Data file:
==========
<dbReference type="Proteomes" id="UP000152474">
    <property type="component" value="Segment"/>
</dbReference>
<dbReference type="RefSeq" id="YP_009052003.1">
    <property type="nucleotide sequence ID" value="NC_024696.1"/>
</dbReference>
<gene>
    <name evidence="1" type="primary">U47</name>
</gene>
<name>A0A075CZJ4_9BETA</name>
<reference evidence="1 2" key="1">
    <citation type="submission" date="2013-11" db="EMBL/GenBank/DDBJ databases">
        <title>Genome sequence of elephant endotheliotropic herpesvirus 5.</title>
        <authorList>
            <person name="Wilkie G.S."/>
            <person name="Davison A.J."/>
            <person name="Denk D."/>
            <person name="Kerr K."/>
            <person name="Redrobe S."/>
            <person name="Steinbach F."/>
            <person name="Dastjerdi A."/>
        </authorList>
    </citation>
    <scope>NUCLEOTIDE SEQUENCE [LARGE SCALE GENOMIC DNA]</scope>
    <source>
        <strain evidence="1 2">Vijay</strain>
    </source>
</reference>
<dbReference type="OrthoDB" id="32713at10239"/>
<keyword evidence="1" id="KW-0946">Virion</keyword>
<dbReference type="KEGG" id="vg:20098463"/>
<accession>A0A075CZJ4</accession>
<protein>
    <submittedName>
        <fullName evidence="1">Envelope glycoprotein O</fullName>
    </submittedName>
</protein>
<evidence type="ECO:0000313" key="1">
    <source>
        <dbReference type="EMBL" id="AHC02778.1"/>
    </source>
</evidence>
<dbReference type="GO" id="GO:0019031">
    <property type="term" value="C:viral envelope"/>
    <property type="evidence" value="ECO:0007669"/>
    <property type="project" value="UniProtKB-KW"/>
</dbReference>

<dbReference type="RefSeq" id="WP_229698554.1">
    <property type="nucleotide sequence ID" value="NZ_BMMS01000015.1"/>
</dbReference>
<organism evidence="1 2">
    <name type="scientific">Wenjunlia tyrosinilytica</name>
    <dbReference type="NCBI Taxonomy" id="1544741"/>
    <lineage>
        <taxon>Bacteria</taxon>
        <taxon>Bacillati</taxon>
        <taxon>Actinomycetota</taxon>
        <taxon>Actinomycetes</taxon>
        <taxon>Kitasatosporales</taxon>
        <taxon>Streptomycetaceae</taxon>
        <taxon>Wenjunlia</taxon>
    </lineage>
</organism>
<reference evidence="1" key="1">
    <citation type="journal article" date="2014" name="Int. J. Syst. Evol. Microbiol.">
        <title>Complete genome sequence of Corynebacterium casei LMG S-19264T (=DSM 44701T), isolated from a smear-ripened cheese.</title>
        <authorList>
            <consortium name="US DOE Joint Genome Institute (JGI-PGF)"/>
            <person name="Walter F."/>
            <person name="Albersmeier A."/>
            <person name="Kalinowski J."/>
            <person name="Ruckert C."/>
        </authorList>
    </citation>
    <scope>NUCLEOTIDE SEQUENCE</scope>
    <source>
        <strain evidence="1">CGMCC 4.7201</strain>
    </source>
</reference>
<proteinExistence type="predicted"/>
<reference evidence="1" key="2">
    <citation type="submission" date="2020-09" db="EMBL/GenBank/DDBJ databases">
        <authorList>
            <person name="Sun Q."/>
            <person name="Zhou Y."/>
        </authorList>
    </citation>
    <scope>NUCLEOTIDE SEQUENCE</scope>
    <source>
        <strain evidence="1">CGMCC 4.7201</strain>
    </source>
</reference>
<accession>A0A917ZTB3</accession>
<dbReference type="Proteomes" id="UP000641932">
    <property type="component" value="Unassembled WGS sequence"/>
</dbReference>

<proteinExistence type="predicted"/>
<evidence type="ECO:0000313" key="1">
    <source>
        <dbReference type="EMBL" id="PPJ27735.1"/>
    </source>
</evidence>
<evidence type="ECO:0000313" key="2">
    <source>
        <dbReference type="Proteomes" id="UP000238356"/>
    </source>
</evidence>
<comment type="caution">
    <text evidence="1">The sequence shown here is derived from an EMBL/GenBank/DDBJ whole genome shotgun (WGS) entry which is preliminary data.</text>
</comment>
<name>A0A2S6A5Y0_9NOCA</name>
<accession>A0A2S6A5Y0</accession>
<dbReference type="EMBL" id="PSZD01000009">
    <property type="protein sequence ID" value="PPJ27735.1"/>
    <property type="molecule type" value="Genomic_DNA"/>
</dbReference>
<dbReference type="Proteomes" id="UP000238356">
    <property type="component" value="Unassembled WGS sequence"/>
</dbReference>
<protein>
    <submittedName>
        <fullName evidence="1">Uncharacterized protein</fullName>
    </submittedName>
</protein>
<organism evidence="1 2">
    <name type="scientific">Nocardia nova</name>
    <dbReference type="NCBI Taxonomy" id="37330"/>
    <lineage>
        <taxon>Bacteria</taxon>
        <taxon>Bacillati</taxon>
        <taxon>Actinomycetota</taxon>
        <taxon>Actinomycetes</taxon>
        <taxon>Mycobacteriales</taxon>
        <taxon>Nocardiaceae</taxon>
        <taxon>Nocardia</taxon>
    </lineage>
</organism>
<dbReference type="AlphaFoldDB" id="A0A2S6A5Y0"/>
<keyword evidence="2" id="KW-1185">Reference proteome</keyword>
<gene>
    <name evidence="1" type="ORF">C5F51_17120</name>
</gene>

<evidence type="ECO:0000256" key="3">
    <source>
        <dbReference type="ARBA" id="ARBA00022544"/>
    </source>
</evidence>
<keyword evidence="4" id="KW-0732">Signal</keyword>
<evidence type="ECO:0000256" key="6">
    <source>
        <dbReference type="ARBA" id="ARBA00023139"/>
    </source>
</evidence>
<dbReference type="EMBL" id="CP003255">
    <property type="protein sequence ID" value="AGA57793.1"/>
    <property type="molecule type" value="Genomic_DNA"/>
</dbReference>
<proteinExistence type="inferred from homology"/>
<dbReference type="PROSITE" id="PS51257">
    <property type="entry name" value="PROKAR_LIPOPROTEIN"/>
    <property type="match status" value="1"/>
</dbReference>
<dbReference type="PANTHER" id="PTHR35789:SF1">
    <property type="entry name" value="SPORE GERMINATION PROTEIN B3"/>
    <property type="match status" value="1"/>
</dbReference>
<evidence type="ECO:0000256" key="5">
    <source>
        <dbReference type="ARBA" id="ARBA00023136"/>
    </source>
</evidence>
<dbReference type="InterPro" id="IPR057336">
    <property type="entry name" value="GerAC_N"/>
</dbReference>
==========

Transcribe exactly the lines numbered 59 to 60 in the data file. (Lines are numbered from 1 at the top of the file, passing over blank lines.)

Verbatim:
        <taxon>Kitasatosporales</taxon>
        <taxon>Streptomycetaceae</taxon>